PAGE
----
Archive for the ‘Math Software’ Category

Math Technology to Engage, Delight, and Excite

Back in May 2010 I presented a keynote at the MAA-Michigan meeting in Ypsilanti.  Even though it sounds like it’s about math, it’s really more about a philosophy of using technology to engage students.  Yes, the examples are in the context of math, but if you’re involved with educational technology in any way, I think much of the talk is applicable to all subjects.

We’re in a recession and so is your department budget.  Luckily for you, there are lots of great programs and web resources that you can use to teach math, and most of these are free.  Use the resources in this presentation to tackle the technology problems that haunt you and capture the attention of your math classes with interactive demonstrations and relevant web content.

Here is the video, audio, and slides from my keynote talk “Math Technology to Engage, Delight, and Excite” from the MAA-Michigan meeting in May 2010.  There is also an iPad/iPod-friendly version here.

In case you’re wondering, the PIP video was recorded from a Flip Video camera that was affixed to one of the seats in the auditorium with masking tape.  It’s not elegant, but it works.

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Top 10 Open Source Tools for Math

Thanks to Heather Johnson for contributing this post during a week that was, well, a bit busy!

The open source movement has been gaining steady momentum in the past few years. More people are now using open source tools than ever before, from Firefox to The GIMP. Included with this movement are niche programs that are dedicated to specific disciplines, including mathematics.

There are many commercial programs and applications for mathematics. However, they can be very expensive, as you well know. Open source tools, however, are completely free of charge and foster a learning community between both amateur and professional mathematicians. Below are 10 open source tools for math that are becoming very popular.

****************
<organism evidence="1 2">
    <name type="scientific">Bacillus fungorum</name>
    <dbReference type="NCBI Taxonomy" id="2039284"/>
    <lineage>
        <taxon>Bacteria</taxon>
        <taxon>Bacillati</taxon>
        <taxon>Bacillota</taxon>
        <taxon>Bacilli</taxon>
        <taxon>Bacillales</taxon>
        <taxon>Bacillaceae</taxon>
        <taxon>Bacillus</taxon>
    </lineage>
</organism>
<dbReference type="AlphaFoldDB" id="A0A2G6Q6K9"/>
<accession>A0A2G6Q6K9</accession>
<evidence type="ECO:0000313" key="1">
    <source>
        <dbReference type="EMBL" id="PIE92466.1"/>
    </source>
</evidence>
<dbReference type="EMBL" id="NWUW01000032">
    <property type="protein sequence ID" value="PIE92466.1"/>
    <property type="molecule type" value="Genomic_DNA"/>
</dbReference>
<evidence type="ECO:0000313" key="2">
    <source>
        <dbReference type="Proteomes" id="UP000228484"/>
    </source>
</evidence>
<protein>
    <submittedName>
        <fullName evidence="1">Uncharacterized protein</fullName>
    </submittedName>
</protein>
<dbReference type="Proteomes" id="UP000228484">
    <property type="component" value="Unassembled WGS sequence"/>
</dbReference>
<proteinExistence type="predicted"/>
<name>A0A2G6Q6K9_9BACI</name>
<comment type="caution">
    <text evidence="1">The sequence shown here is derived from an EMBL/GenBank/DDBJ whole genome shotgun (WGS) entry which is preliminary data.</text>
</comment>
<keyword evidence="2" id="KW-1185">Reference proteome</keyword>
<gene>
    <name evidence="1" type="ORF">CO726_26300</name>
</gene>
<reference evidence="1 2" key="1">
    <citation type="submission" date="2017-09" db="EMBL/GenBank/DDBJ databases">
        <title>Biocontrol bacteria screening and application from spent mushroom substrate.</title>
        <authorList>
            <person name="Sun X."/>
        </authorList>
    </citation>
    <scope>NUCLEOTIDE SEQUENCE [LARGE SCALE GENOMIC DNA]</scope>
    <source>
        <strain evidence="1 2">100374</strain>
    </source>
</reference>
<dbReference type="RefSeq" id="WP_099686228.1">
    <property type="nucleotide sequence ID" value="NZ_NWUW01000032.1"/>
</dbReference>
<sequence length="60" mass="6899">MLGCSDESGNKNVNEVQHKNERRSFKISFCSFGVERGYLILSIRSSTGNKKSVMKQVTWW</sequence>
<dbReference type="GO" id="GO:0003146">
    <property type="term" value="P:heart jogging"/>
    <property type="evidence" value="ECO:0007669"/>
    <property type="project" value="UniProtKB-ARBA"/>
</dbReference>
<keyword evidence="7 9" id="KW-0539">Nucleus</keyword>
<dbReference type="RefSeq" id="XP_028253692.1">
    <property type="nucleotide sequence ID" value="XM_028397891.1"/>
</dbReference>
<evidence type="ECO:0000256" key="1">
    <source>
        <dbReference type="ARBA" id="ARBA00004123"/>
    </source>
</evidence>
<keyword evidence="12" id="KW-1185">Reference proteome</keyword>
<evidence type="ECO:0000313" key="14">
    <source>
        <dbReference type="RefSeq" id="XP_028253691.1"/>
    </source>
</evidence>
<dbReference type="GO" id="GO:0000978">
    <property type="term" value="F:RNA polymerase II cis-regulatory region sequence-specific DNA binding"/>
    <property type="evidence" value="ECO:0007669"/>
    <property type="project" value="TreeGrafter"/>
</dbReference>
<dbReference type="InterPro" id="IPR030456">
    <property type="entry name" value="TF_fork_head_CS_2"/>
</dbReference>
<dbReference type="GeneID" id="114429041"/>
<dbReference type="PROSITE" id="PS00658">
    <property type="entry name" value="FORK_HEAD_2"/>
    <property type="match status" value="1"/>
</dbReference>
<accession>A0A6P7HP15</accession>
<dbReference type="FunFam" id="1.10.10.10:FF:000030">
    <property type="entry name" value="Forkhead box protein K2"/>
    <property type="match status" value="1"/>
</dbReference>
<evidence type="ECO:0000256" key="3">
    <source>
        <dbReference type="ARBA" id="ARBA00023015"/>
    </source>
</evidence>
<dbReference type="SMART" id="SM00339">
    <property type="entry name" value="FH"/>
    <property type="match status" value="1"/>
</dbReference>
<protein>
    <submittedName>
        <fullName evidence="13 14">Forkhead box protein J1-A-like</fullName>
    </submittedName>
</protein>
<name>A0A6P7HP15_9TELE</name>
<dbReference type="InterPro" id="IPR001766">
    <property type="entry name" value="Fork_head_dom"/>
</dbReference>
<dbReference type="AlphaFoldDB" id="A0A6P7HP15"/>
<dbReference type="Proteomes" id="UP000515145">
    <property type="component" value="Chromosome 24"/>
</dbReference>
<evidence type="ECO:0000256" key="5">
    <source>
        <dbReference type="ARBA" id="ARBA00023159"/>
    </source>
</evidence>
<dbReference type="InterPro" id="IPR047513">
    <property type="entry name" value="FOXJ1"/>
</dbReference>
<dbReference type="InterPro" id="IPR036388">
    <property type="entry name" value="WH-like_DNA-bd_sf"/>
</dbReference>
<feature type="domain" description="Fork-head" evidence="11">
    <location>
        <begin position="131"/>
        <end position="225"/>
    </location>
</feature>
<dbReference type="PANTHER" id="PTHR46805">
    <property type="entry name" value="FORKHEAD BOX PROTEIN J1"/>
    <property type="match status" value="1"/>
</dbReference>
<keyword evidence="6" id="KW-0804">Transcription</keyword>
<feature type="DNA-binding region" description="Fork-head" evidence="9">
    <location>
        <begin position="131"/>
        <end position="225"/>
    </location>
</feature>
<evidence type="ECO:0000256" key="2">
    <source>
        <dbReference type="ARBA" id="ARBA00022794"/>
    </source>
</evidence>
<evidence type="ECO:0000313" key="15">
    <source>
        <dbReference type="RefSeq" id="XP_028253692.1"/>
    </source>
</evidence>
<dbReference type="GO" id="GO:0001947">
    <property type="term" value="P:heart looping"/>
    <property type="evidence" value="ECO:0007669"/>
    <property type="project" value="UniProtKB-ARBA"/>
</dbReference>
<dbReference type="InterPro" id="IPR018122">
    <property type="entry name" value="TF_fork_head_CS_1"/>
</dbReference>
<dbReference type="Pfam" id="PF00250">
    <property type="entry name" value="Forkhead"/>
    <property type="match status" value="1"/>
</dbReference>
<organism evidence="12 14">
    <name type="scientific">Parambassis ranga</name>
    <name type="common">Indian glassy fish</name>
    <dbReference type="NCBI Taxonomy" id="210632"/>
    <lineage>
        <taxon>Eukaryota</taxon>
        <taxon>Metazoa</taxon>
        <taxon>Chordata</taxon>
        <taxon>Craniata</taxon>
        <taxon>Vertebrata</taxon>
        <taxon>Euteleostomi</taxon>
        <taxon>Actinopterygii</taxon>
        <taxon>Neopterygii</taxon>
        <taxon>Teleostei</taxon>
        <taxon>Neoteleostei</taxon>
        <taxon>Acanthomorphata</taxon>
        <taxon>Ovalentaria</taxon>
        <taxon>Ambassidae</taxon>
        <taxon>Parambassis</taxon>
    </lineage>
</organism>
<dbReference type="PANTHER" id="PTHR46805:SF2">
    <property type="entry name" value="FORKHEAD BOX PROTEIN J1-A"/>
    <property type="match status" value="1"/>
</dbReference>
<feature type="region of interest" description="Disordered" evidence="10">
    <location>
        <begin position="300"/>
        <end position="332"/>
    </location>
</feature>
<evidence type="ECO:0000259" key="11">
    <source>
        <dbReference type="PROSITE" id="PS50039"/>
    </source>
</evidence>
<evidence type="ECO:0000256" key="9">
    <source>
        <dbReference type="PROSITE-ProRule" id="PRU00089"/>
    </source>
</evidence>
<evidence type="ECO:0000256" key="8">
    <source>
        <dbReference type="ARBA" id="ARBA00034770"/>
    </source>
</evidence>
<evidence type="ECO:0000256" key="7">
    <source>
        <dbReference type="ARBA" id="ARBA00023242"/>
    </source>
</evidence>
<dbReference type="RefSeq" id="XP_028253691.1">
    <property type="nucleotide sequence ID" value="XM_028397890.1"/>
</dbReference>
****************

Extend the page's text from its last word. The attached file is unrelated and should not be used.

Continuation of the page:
SAGE – SAGE can be used for studying a wide variety of mathematics, including algebra, calculus, number theory, graph theory and more. It is used as an open source alternative to many commercial mathematics programs, including Magma, Maple, Mathematica and MATLAB.

Maxima – This popular computer algebra system puts an emphasis on symbolic computation. It can be used for advanced algebraic calculations and will plot functions and data in both two and three dimensions.

Octave – Octave is a high-level program that performs numerical computations. It is often used in conjunction with MATLAB. Octave is written in C++ and features its own interpreter that translates the Octave language.

Scilab – This advanced numerical computation package hails from France. Similar to MATLAB, this free program is a high-level programming language that can make large computations with just a few lines of code.

GAP – GAP is short for Groups, Algorithms, Programming. An algebraic computation system, its main focus is on computational group theory. GAP includes its own programming language, as well as large data libraries of algebraic objects.

OpenMath – This open source markup language is quickly becoming a standard for representing mathematical objects with their semantics. By using OpenMath, mathematical information can be easily stored, published and passed between computer programs.

OMDoc – Short for Open Mathematical Documents, OMDoc is a semantic markup language used for mathematic documents. OMDoc encompasses the entire range of written mathematic documents, unlike the aforementioned OpenMath.

Axiom – This general-purpose computer algebra system has been in development since 1971. Formerly known as Scratchpad, it was originally developed by IBM and has slowly evolved into a popular open source tool.

Macaulay 2 – This computer algebra system has a specific focus on polynomial computations. It was designed to support research in geometry and commutative algebra.

YACAS – YACAS, also known as Yet Another Computer Algebra System, is a general-purpose program for symbolic manipulation of mathematical computations. The purpose of this program is to make computer calculations easy for all.